The Last Days of Disco: David Rosetzky’s Untouchable
Juliana Engberg

David Rosetzky’s early works flirted purposefully with the genre of portraiture. Using the medium of video as his modus operandi, Rosetzky dissolved the high and low aesthetics of painting and commercial photography to deliver a visual re-mix that announced ‘now’. In the early works, the beautiful and feckless were displayed in iconic mode against monochrome backgrounds – like Bronzino’s pure and vivid Medicis, Whistler’s aesthetic dandies, Warhol’s Elvis, Jenny Watson’s John Nixon, or Thomas Struth’s staring youths: and, like any Mooks ad mod.

As with the best portraiture, Rosetzky’s smart, delineated videos presented both a synthetic of the individual, and an image of their cultural milieu. Rosetzky identified his subjects and their time as cool, disaffected, existential, yet paradoxically libidinous. Rosetzky, it could be claimed, while capturing a provocative sexual androgyny, identified the aesthetic of the ‘metrosexual’ before it became tabloid-speak. In these works, subjects were individuated, yet accumulated into the community of sameness.

In the ascendancy of video as art, not all, but a large number of artists re-engaged the portrait in their search of a subject for moving-image picturing. Most opted for a form of doco–interview–observation style film-making: a vérité slice of life. Rosetzky by contrast, opted for a highly mannered, stylised form of presentation. Pace was slow, action inert, mood was artificial – artifice was affirmed.

Rosetzky has carried this mannered distillation of our times into his more recent work. These works move beyond the single portrait to extend the artist’s observation of our modern times. Gradually Rosetzky has added domestic texture to his works. Interiors have become dramatic players in mini-dramas between individuals. The once blank, open-ended terrain of the add-what-you-will, Popist monochrome has been overtaken by spaces of claustrophobic intensity. This was first seen to significant effect in Custom Made (2000) where alienation was accorded more substance, as we witnessed the subjects’ tentative attempts to communicate between themselves and to the voyeur audience.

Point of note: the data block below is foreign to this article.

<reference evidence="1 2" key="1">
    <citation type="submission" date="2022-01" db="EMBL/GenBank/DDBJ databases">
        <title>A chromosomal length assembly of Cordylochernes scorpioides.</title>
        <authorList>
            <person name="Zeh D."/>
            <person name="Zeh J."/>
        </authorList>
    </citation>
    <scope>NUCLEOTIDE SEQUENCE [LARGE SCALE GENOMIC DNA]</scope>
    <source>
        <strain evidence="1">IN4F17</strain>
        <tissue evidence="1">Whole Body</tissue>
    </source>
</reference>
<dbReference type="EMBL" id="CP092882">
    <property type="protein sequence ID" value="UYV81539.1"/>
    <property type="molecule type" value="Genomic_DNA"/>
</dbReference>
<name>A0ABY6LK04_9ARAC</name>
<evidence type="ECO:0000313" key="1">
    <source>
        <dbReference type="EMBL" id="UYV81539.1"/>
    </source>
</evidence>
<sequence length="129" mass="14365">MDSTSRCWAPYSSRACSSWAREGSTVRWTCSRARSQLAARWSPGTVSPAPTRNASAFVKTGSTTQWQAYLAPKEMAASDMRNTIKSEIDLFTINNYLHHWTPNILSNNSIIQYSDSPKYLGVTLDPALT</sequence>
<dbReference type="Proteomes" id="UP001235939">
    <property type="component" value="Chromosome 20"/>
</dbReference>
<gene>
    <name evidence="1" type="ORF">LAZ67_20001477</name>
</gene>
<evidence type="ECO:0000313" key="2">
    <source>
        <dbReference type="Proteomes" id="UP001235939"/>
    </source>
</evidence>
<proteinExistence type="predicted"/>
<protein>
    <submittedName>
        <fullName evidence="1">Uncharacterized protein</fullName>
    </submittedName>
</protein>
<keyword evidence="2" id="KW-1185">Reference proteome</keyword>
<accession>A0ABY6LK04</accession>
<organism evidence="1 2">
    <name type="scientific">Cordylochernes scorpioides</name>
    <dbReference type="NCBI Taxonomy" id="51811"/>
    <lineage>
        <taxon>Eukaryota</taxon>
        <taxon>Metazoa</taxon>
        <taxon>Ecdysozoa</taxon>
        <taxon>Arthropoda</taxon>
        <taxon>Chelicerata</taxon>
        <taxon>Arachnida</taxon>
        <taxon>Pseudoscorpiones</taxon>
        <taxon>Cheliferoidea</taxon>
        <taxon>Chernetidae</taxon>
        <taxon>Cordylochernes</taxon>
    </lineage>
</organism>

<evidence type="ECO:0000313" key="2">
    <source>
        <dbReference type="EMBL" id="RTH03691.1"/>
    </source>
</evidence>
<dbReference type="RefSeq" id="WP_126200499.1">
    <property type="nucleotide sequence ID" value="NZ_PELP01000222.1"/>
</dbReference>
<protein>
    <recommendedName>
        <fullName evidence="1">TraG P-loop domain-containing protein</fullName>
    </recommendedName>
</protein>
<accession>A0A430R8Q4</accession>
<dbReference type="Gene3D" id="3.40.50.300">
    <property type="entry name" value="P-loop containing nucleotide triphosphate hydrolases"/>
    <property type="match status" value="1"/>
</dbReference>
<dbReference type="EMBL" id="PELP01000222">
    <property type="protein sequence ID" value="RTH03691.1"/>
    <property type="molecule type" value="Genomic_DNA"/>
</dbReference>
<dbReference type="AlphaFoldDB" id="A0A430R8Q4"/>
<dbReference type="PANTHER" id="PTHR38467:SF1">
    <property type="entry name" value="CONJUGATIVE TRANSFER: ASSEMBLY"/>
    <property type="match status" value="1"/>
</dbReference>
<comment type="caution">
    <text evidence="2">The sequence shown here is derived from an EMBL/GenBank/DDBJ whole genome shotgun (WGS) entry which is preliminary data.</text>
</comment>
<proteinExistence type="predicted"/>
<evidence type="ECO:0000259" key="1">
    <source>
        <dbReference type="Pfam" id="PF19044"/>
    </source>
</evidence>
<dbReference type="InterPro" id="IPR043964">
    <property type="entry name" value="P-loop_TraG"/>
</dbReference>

Although Rosetzky had used structures before, Custom Made indicated an architecture that was socially inclusive of audience and socially restrictive of subjects. More than inclusive, the audience was also tightly confined by their proximity to the awkward and sometimes difficult confessions of these actors portraying our current condition.

Untouchable (2003) is the most recent of Rosetzky’s structural video works. It presents three double-portrait vignettes that illustrate, as the title suggests, forlorn representations of emotional miscommunication. A heterosexual couple, a same-sex couple, and a mother and child deliver identical monologues to one another – the common complaints of unrequited love, alienation and modernity. These poses of disaffection are generic to the general ennui of modernity’s languor, yet specific enough, despite their repetition, to involve our interest. They speak our language of disappointment.

Rosetzky has become a complicated commentator on the modern malaise. His platform of ‘rooms’ insinuates the growing urban architecture of apartment isolation. His knowing use of the painted interior drama genre as a form of artistic relic or curiosity is implied, but also extended beyond the pensive Parisian Haussmann era into the world of Hitchcock’s Rear Window.

Rosetzky has captured his human specimens inside the display unit of cultural observation. He makes reference to the museological arrangement as well as the salonesque. Referencing the completely contemporary, Rosetzky also insinuates the bell jar culture of ‘reality TV’, the banality of Big Brother and its ilk, and the vapidity of the fleeting emotions contained within these staged social scenarios. Again, Rosetzky requires his viewer to sit in intense proximity to his players. As viewers we become engrossed in this intense, claustrophobic melancholy.

Quite unexpectedly we are offered a sense of release through music and dancing performed by the actors – manoeuvres on the dance floor. Rosetzky reminds us of his earlier, groovy works where sexual swaying offered the possibility of lust, love, and life. In Untouchable however, this momentary musical interlude seems imbued with a kind of nostalgia. Perhaps we are watching, once again, the last days of disco, while the beat goes on.


Juliana Engberg is Artistic Director of the Australian Centre for Contemporary Art, Melbourne.


This article was originally published in 2004 Adelaide Biennial of Australian Art: Contemporary Photo-media, exhibition catalogue, Art Gallery of South Australia, Adelaide, 2004. Reproduced with permission.